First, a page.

When I saw The Order of Myths earlier this year, I was surprised to find that such a public display of race division was still alive and accepted in the US. It’s not to say that I live in an ideal world where racism doesn’t exist but it’s usually a topic that hides behind closed doors, which people discuss in hushed whispers and (mostly) deny in public.
Margaret Brown’s documentary about Mardi Gras in Mobile, Alabama was an eye opener. A celebration that predates the much more popular one in New Orleans’, things in Mobile are done a little differently with not one but two Mardi Gras parades and celebrations: one for the whites and one for African Americans. Though the individuals live, work and play together when it comes to celebrating Fat Tuesday, celebrations are segregated. There are two parades, two dances and two sets of Kings and Queens of Mardi Gras.
Brown’s documentary is a fascinating watch and though she is given access to the various groups involved in with the floats and organizing of events on both sides, no one really has an answer to why the celebration is still separate. The common answer is always “tradition” or “that’s how it’s always been done” but it makes you wonder why few people ask “When is enough enough? When do you fore go tradition?” And though Brown attempts to get some answers, she leaves the film open ended and rarely does racism rear its head although it’s always in the back of the mind and in full display on screen.
And then, along comes Paul Saltzman with Prom Night in Mississippi, a documentary that doesn’t simply ask the questions but puts an apparent solution into action. Charleston Mississippi is in a similar boat except rather than segregated Mardi Gras, the town of 3,000 has segregated Proms.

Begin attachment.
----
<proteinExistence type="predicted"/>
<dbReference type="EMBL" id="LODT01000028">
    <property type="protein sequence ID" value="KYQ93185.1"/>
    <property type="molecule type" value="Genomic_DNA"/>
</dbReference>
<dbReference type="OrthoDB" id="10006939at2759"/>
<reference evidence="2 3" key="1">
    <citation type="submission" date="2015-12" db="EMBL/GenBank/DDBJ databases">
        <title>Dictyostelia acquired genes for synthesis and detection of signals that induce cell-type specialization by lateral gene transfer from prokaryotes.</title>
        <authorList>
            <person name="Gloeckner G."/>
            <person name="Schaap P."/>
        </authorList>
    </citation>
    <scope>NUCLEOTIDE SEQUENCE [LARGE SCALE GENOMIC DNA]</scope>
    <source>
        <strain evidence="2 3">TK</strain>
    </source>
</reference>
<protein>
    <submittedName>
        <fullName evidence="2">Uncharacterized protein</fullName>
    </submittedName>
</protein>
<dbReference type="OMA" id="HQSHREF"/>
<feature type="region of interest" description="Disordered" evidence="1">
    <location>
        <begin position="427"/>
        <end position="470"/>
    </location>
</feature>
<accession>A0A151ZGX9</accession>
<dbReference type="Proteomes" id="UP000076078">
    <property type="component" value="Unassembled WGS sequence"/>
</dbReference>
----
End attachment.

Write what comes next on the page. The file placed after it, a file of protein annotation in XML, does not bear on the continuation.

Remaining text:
In 1997, Morgan Freeman, a resident of Charleston, offered to pay for Prom if it was integrated and at the time, he was turned away. He made the same offer ten years later and after cutting a little red tape and speaking to the student body, it was agreed that Prom in Charleston would be ground breaking and for the first time be integrated (though not without a few problems and dissenters).
What surprised me most about Saltzman’s film is that he manages to get direct answers from his subjects while Brown’s circled and skirted the issue of racism. Perhaps it’s the fact that Saltzman’s subjects are teens and much more open to speaking freely and frankly about the issues at hand and though both films approach the issue of race relations in the US in similar ways, and both are compelling, it is Saltzman’s that really hits home and the one that we should be showing children. And perhaps the film is more powerful and disturbing because it focuses on the youth, the individuals that will one day lead the country.
Both The Order of Myths and Prom Night in Mississippi are essential viewing. Documentaries that manage to be both insightful, entertaining and which turn our attention to an issue that is still alive and sadly, thriving.
Prom Night Mississippi Trailer